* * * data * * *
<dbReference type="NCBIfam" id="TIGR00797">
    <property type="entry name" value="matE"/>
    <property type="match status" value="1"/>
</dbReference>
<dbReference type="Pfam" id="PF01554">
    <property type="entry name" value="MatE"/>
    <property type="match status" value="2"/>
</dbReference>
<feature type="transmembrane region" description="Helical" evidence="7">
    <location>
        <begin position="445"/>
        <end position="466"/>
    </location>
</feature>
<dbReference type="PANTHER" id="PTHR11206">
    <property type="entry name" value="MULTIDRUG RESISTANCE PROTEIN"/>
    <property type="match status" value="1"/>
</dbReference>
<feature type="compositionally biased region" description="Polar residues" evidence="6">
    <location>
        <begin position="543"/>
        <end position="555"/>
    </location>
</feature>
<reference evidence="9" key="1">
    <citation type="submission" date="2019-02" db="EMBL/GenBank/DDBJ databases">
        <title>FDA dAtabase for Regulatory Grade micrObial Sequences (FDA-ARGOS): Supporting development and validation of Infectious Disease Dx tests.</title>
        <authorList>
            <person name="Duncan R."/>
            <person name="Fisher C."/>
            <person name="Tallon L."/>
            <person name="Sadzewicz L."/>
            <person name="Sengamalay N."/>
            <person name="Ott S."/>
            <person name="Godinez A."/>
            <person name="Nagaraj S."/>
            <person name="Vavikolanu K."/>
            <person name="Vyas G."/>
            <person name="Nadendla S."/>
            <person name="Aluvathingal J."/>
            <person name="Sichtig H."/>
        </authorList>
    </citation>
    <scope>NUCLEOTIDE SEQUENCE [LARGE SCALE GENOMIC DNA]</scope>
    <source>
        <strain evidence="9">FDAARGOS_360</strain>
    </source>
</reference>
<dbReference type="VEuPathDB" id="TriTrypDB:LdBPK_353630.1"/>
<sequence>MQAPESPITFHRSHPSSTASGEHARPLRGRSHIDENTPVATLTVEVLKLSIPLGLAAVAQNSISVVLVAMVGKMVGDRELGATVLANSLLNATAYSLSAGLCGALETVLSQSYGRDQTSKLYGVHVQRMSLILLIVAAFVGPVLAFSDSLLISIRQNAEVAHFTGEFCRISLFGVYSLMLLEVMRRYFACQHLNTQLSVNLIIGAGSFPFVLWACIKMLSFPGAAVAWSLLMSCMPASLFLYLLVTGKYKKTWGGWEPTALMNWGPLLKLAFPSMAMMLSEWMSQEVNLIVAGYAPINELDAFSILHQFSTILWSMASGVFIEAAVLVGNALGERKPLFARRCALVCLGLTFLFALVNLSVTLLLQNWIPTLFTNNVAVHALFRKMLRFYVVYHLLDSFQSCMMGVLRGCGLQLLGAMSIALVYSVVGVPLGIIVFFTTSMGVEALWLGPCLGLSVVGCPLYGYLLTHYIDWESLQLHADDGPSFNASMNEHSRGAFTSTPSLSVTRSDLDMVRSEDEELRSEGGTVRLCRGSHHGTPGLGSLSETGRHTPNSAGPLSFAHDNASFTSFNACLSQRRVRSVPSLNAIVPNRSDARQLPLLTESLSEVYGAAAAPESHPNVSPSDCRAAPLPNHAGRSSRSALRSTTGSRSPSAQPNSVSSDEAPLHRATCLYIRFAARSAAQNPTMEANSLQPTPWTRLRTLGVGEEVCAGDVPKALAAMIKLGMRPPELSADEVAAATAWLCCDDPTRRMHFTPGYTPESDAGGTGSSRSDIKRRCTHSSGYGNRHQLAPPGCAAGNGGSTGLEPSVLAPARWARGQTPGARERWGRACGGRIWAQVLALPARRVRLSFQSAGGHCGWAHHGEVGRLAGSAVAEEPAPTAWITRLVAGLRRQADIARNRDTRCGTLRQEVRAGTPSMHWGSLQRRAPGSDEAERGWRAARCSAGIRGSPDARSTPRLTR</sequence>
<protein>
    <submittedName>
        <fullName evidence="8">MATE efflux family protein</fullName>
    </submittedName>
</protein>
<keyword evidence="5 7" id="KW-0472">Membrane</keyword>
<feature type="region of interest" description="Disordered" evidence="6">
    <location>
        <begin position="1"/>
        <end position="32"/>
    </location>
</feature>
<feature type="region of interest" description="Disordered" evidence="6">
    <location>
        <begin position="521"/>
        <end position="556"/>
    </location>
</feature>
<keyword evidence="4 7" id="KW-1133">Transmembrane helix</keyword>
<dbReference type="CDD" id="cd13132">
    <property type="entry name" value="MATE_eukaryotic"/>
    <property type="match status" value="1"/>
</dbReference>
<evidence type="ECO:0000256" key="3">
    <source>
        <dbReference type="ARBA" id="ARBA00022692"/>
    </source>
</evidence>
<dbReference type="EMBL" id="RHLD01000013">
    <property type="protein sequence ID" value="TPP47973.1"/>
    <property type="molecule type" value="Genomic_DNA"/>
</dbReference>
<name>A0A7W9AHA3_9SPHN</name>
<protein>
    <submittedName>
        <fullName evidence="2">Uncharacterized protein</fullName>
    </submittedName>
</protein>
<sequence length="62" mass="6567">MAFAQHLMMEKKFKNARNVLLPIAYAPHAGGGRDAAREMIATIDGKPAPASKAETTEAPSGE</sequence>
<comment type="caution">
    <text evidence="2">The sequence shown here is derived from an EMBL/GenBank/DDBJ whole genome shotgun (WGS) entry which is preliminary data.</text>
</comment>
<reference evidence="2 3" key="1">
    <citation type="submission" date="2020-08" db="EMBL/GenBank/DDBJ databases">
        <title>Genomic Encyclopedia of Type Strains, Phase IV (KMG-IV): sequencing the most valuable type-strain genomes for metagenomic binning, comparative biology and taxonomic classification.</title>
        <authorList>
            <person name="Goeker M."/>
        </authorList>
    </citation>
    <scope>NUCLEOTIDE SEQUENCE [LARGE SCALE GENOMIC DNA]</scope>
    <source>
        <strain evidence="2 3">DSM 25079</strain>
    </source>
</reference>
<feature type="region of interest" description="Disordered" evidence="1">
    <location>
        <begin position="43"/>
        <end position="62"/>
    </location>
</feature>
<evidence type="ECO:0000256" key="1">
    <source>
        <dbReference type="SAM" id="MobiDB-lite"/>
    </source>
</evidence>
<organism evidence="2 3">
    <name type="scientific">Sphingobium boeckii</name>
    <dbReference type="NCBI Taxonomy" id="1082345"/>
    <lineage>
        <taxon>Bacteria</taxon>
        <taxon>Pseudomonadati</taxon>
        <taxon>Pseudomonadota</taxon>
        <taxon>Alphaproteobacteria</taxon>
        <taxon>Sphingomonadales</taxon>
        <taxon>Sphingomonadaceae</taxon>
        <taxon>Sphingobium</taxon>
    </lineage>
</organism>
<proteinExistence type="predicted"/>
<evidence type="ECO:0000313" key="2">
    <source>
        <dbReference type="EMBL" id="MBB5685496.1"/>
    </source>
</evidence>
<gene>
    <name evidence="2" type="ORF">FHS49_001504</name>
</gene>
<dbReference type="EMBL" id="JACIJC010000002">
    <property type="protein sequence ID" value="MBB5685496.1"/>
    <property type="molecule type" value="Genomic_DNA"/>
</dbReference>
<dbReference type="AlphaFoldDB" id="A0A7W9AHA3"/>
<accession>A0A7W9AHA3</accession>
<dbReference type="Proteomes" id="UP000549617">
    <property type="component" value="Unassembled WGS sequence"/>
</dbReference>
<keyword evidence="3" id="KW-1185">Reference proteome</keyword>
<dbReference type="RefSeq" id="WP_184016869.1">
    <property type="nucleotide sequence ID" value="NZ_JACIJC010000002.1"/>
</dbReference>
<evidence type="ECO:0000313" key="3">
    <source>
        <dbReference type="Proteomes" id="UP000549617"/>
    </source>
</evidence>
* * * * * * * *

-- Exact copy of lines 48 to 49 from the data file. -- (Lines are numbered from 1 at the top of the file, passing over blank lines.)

</reference>
<dbReference type="VEuPathDB" id="TriTrypDB:LdBPK_353630.1"/>